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adw61 Level 55 / Writer
Answered 2 years ago
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The term chromatid was proposed by Clarence Erwin McClung (1900) for each of the four threads making up a chromosome-pair during MEIOSIS. It was later used also for MITOSIS.
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joensf Level 79
Answered 2 years ago
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A chromatid is one of the two identical copies of DNA making up a duplicated chromosome, which are joined at their centromeres, for the process of cell division (mitosis or meiosis). They are called sister chromatids so long as they are joined by the centromeres. When they separate (during anaphase of mitosis and anaphase 2 of meiosis), the strands are called daughter chromosomes.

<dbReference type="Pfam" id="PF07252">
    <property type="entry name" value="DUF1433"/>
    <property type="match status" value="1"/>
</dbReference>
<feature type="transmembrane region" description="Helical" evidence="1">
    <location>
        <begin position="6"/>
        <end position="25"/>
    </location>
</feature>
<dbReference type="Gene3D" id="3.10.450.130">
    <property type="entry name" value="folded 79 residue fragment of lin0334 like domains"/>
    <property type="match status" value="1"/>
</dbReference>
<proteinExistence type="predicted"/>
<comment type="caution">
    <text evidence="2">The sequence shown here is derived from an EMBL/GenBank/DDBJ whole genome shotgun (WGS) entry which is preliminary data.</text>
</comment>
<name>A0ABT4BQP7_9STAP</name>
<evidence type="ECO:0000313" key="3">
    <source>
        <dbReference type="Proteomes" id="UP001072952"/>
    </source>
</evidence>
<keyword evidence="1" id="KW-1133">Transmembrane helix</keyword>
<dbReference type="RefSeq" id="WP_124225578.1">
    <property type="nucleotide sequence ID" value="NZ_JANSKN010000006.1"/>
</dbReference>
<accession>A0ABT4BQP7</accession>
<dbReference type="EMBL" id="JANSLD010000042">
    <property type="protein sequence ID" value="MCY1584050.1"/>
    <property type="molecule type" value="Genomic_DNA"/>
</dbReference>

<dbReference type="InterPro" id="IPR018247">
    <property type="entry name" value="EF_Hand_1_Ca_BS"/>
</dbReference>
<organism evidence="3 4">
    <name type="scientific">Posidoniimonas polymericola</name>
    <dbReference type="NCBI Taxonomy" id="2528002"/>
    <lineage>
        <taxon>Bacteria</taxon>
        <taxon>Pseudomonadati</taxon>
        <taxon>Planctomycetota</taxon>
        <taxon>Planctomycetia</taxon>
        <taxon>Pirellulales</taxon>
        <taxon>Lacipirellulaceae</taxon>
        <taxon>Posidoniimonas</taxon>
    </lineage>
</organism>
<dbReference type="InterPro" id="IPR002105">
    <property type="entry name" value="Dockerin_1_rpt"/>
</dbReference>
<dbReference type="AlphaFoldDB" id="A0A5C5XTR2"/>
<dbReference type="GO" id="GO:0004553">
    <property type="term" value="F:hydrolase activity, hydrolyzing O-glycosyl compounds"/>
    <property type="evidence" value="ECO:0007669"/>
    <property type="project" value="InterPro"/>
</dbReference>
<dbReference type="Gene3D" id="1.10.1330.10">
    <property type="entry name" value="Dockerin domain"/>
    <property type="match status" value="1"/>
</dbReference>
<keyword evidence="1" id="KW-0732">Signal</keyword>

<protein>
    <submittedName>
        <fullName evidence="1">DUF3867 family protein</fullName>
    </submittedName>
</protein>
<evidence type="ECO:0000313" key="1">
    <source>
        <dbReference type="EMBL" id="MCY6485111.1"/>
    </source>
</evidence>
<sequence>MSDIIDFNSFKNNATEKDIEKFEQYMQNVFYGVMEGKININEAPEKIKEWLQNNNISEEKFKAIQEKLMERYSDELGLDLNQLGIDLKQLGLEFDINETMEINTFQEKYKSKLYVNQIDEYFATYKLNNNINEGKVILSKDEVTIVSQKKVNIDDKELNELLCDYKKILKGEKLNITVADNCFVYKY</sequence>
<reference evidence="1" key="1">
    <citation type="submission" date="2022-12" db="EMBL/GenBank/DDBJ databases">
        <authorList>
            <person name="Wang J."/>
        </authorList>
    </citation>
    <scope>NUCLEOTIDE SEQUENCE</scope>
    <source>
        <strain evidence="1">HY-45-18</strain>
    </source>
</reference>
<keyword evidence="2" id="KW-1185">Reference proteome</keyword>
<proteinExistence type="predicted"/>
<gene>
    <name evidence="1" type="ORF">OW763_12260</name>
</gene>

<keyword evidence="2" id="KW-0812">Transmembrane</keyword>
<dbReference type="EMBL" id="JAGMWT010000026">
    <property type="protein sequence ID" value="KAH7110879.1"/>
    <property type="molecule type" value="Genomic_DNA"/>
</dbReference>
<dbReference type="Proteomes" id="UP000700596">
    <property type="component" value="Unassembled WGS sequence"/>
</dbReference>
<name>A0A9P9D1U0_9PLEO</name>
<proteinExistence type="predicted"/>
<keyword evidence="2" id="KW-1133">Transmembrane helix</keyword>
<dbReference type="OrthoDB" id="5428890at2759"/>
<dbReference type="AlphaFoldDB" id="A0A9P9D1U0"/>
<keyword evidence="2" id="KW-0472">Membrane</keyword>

In other words, a chromatid is "one-half of a replicated chromosome".[1] It should not be confused with the ploidy of an organism, which is the number of homologous versions of a chromosome..


http://en.wikipedia.org/wiki/Chromatid
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